Economic Basis For Large Bear Market Declines
As we noted in a recent "recession odds" article, bear markets typically are caused by one of two things: a recession or tight monetary conditions. For example, the 2000-2002 bear market featured a rough economic period in 2001 (see table below).
The chart below shows a period in 2001 that featured a 27% drop in the S&P 500, which even in isolation crossed the widely accepted 20% threshold defining a bear market. The big drop occurred during the period of weak economic growth as shown in the table above.
2001 vs. 2008 vs. 2015: Another Perspective
This week's video makes additional fact-based comparisons of the present day to both 2001 and 2008, allowing us to better understand correction odds relative to bear market odds.
How About 2008-2009 And Economic Growth?
Stocks did not drop like a lead balloon for no reason during the financial crisis. The economy experienced a significant contraction (see table below).
The vast majority of the losses in stocks during the financial crisis occurred during the window marked by negative GDP.
How Does The Same GDP Table Look In 2015?
Respecting that economic forecasting is difficult at best and negative growth could be around the corner, the facts we have in hand look quite a bit better than those during the "plunge periods in stocks" shown above (2001, 2008-2009).
Odds Of A Recession: August 10, 2015
The Federal Reserve Bank Of Atlanta has done a good job with the difficult task of forecasting economic growth recently. While the Atlanta Fed is forecasting a tepid GDP figure of 0.7% growth in Q3, their GDP-Based Recession Indicator Index is not screaming "run for the stock market and economic exits". From the Atlanta Fed based on data as of August 10, 2015:
The GDP-based recession indicator index rose a little with the latest GDP figures, and currently stands at 13.3 percent. There has been a modest but temporary jump up in the index during the first quarter of each of the last three years, reflecting in part the weak winter GDP numbers. Even so, a value of 13.3 percent is not particularly high by historical standards. A paper by Marcelle Chauvet and James Hamilton (from Nonlinear Time Series Analysis of Business Cycles, 2006, edited by Costas Milas, Philip Rothman, and Dick van Dijk) concluded that the U.S. could be said to have entered a recession when the index rises above 67 percent.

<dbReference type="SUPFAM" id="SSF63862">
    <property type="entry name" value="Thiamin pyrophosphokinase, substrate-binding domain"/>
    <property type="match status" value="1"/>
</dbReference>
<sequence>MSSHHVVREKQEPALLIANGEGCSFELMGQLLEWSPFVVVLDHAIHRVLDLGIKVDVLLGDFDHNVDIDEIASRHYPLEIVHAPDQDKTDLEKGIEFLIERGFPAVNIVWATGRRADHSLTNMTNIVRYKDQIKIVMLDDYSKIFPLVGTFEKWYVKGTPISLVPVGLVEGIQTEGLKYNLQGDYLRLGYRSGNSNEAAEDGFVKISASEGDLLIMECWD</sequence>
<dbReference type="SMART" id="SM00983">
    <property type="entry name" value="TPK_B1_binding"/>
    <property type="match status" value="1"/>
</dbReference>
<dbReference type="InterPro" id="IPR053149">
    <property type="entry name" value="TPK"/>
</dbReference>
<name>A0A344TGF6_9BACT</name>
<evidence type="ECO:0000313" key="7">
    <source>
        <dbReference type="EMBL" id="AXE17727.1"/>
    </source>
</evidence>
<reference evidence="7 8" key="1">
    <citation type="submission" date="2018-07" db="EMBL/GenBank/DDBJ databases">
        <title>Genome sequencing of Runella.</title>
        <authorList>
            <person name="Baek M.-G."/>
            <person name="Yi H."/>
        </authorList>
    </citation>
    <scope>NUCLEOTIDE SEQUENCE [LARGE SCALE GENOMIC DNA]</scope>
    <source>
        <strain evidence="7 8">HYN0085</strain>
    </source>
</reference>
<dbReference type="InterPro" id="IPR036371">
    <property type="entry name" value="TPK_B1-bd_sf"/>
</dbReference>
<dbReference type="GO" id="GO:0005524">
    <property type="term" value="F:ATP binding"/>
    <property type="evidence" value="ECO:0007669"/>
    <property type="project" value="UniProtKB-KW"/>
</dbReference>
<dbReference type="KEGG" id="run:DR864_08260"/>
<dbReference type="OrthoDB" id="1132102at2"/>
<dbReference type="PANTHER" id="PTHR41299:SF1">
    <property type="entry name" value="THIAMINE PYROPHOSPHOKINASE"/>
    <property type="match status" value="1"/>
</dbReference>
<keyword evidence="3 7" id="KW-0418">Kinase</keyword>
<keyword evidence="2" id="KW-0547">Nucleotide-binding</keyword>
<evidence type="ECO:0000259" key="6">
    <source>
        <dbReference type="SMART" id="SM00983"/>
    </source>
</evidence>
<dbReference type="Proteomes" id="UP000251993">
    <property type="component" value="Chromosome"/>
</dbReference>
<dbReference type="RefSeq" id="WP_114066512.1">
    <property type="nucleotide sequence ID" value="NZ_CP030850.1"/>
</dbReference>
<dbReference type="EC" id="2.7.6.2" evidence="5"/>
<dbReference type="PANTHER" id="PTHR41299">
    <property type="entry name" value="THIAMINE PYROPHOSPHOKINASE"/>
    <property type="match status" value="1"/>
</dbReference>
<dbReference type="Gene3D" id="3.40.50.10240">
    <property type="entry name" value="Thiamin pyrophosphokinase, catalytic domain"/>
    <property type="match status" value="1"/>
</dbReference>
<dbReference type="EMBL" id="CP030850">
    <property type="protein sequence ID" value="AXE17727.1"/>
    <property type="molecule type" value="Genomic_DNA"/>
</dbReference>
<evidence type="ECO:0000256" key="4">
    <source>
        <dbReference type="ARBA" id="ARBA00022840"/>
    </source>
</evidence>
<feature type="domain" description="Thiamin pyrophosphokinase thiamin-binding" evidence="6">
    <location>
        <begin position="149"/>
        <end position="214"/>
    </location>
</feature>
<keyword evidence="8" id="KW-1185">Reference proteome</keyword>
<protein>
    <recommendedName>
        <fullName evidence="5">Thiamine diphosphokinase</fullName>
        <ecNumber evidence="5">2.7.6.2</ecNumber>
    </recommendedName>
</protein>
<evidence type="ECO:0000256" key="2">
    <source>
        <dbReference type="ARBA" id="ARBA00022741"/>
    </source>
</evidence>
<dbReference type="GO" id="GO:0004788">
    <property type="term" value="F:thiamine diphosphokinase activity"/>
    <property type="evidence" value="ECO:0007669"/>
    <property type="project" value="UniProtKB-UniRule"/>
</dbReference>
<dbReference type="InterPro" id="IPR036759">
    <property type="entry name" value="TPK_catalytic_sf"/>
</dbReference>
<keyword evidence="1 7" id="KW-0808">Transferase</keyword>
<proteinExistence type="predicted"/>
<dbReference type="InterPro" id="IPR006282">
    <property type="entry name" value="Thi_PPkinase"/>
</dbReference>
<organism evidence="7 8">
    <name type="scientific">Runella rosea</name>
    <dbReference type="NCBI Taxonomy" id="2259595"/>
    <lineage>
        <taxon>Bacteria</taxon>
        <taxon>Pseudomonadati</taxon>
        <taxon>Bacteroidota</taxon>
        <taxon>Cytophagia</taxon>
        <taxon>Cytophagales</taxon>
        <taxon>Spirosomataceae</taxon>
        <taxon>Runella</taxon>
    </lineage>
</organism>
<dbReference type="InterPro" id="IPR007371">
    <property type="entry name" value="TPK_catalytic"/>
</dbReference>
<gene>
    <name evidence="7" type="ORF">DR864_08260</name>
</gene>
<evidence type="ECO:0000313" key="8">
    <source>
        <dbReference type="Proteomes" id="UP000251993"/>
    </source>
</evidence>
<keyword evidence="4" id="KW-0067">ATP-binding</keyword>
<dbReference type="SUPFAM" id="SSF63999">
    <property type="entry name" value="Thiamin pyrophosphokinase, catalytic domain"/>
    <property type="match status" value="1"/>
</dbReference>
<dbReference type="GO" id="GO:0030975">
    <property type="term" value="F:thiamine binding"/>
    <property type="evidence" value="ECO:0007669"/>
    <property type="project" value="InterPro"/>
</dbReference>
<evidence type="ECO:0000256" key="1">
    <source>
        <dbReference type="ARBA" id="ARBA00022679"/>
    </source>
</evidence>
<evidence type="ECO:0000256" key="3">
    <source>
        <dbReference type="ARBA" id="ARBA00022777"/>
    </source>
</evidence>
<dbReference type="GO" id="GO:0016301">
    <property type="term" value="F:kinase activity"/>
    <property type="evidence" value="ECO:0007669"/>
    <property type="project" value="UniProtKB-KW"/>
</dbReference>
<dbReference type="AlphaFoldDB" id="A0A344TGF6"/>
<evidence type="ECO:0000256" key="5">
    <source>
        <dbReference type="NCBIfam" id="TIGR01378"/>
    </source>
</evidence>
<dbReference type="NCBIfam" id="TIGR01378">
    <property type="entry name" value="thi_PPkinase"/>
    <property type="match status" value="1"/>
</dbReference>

How Can This Analysis Help Us?
The GDP figures we have in hand and the charts in the video tell us the current odds favor the next bout of weakness being a correction within a bull market rather than the start of a multiple-year decline in stocks. The tweet below outlines why the previous statement is helpful.
Investment Implications - Flexibility Required
Our purpose here is not to paint an "everything is fine" picture. The observable evidence tracked by the CCM Market Model has deteriorated in a significant manner, calling for a reduction in our model equity exposure. The GDP data and technical evidence in this week's video, along with recent sentiment data, help us with the "stocks could still surprise on the upside" scenario, allowing us to remain open to an improvement in the hard evidence. Until the hard data begins to improve, a healthy dose of skepticism and respect for risk management remain in order. It also remains prudent to have migration plans for both bullish and bearish outcomes.